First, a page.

Songtrust Spotlight: Ricky James

RICKY JAMES is a Boston-bred, NYC-based artist and songwriter whose sound is not bound by genre. Since emerging in early 2019, he has released two EPs, shared stages with acts like 24kGoldn, and featured on works released on ODESZA’s Foreign Family Collective.
Ricky’s angsty vocals and vulnerable lyrics are complimented with slapping 808 production to produce his signature sound. His sonic creation is a clear indicator of the current shift in Punk and Hip Hop music; and while Ricky can be known for his distinct melodies and cadences, it is never at the expense of a song’s meaning. His sophomore EP “I’m a Loose Cannon.” has been well-received by fans and DSPs, with “Stable” being featured on Spotify’s Internet People and Shisha Lounge playlists and “Roller Coaster” and “Take Your Time” landing on Varsity Bars.
Photo Credit: Elisabeth Webber
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What sparked or influenced you to become a musician?
It’s always been a form of therapy. For me, writing, singing, playing guitar... It’s cathartic.
How would you describe the style of the music you create?
Punk R&B.
A lot of musicians like to fit themselves into the mold of a specific genre, sometimes for personal reasons or commercial gains. What challenges and/or opportunities do you find from being “genre-fluid” or not being bound by one individual style of music?
Streaming services make it difficult for artists to be rewarded for breaking new barriers. It’s no one's fault. It’s just that editorial playlists tend to be rigid in curation. They are super intentional. So if you have an artist bringing a completely new combination of sounds it makes it difficult for an editor to place a song on a playlist. That being said though, I think genre bending artists have the biggest advantage to cut through the clutter and not get looped in with 100 artists that sound similar.
You’ve worked with different songwriters and producers throughout your music career. Do you have a simple process that you follow when it comes to determining splits, or, if not, how do you handle the split conversation?
I never like to talk about splits in the studio. I’m focused on making the best possible song. You need an ego-less approach when collaborating and the splits conversation is like the exact opposite. I don’t think there should be a set formula for identifying splits in a collaboration. Sometimes a single synth melody or those last two lines in the chorus make the entire song.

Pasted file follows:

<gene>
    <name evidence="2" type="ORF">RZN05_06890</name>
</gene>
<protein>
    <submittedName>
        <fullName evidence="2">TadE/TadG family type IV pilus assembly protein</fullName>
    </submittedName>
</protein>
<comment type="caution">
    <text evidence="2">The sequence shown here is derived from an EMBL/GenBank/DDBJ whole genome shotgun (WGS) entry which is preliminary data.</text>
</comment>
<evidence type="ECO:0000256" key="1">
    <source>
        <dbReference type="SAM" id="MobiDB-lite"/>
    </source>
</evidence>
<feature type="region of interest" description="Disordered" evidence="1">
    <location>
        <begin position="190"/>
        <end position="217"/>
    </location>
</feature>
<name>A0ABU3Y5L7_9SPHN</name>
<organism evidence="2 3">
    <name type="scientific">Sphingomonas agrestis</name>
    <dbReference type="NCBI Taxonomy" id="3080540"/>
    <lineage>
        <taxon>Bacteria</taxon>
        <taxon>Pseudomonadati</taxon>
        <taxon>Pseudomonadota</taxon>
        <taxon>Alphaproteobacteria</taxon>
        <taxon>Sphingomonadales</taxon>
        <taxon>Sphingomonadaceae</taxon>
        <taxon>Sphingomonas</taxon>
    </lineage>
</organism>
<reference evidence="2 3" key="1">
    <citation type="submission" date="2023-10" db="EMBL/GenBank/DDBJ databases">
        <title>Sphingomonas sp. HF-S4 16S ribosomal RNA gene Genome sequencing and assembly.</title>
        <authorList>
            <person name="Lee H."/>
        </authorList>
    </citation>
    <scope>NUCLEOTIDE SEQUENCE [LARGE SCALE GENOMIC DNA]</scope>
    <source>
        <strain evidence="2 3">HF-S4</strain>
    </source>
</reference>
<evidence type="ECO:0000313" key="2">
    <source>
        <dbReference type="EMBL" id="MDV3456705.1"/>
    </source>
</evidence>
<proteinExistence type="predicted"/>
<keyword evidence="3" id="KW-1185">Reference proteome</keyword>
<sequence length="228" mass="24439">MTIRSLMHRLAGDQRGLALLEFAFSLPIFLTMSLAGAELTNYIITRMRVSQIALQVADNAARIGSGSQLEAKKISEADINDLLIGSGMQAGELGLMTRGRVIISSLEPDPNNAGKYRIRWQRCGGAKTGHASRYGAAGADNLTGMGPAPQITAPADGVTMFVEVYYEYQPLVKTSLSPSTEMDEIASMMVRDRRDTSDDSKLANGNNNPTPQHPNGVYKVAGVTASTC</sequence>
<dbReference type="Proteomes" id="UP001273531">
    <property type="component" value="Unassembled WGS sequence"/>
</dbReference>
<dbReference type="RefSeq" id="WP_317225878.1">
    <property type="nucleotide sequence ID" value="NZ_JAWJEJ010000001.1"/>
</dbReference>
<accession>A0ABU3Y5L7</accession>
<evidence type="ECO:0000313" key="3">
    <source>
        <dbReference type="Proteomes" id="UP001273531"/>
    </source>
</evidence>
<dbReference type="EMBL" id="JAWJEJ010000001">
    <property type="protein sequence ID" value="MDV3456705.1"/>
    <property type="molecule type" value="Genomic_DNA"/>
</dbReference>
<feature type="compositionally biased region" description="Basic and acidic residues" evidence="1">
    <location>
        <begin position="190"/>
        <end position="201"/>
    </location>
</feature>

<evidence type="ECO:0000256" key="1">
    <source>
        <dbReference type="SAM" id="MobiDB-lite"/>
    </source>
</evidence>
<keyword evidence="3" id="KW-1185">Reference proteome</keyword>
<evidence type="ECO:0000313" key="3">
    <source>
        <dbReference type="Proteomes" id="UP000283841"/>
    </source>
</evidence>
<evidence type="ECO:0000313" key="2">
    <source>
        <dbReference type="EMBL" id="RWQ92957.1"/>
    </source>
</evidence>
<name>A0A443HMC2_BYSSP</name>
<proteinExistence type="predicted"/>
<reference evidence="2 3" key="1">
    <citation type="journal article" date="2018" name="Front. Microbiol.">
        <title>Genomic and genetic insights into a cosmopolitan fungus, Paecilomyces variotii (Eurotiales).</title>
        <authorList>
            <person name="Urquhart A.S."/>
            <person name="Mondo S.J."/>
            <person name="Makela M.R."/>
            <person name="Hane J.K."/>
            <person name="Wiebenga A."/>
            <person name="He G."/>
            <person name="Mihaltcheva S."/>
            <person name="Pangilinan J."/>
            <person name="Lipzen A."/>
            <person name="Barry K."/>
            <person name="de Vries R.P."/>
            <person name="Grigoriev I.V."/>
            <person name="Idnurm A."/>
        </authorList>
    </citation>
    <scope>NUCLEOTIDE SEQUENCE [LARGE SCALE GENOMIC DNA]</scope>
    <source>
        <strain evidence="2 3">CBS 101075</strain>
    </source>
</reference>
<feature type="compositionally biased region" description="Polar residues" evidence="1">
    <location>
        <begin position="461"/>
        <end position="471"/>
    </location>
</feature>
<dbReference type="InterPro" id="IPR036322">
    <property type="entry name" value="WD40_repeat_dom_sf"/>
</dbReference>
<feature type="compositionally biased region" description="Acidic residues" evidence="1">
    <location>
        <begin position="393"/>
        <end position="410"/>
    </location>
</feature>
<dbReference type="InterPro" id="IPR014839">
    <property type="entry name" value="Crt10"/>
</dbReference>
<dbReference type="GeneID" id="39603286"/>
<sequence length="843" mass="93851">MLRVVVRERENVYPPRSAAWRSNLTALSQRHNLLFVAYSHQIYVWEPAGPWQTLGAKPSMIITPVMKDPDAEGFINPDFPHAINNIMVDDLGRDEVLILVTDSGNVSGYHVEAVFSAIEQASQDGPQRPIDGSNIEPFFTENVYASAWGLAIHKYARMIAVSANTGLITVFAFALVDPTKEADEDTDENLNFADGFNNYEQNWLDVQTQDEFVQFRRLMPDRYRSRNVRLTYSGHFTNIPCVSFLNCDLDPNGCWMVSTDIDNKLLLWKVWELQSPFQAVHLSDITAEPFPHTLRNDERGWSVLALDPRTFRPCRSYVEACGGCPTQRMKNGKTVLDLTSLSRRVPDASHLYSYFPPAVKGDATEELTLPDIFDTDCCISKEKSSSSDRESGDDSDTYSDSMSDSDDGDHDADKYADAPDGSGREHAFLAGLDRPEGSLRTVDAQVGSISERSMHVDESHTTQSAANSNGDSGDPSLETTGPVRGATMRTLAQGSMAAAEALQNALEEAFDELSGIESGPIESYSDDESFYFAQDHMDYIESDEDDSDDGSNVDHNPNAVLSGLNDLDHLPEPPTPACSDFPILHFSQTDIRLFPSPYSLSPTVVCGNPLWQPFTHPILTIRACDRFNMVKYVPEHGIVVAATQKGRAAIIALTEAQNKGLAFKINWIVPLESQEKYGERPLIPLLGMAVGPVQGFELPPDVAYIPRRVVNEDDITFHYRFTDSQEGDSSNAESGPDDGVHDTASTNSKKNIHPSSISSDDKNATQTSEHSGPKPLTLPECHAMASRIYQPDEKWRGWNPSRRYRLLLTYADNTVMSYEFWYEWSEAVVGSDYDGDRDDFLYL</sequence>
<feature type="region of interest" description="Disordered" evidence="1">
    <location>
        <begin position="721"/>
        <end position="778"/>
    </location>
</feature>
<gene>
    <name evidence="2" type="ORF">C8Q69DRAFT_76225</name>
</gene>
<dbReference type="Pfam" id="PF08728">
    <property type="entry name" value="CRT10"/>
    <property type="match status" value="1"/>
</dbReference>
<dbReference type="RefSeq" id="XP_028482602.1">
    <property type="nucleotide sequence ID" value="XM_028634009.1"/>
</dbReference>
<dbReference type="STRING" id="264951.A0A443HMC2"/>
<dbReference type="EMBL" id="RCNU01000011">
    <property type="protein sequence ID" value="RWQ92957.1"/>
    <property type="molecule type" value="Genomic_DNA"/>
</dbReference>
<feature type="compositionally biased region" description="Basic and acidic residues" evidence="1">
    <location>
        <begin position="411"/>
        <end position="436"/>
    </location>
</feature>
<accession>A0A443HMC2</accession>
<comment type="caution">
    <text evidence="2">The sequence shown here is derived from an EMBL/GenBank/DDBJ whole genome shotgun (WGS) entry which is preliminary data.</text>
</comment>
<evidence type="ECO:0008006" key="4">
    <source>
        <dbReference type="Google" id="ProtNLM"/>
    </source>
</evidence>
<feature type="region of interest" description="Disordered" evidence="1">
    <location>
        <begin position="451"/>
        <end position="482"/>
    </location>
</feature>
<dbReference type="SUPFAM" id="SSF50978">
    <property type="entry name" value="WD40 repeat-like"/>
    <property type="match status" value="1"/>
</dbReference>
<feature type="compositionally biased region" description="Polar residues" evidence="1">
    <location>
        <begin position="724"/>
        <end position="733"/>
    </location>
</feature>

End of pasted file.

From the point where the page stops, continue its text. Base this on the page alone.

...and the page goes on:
If you could collaborate with any artist, producer, or songwriter, who would it be and why?
Lil Uzi Vert. When he does a remix to "Secrets," you’ll know why.
How did you learn about Songtrust?
My manager Benji put me on.
Prior to joining Songtrust, did you have any knowledge of music publishing and royalties, and how important it is as an artist?
I went to school for music business at Syracuse in the Bandier program. So I learned a lot about publishing and royalties in class. But, you can be taught about the difference between mechanical and performance royalties or the writers vs publishers share a hundred times and still not understand what the hell is happening. My manager gives me the same speech every quarter, I think I’m finally retaining the information. In regards to its importance, it’s the very first thing on the list you have to do as a songwriter and an artist. There is so much money out there that is unclaimed because artists don’t properly register their songs, especially now when you are getting a tenth of a penny per stream from streaming services. You should make sure you are getting every possible payment. And Songtrust makes sure of that. 
What would be some advice you would give to inspire up and coming artists who are just starting in the music industry?
Make art for the sake of art. Stay positive. Inspire people. And make songs that highlight your strengths. 
How have you been handling the shift to virtual due to the pandemic in 2020, in terms of your music career? 
I’ve been learning to be more self sustainable, trusting that I can do things on my own. All my new songs I produced myself which I haven’t done in years, so it’s taking me places I haven’t been in a while. 
What’s next for you?
Billboard Hot 100. 
Lastly, what’s your go-to song or album you’re listening to right now?
Celebration Station - Lil Uzi 


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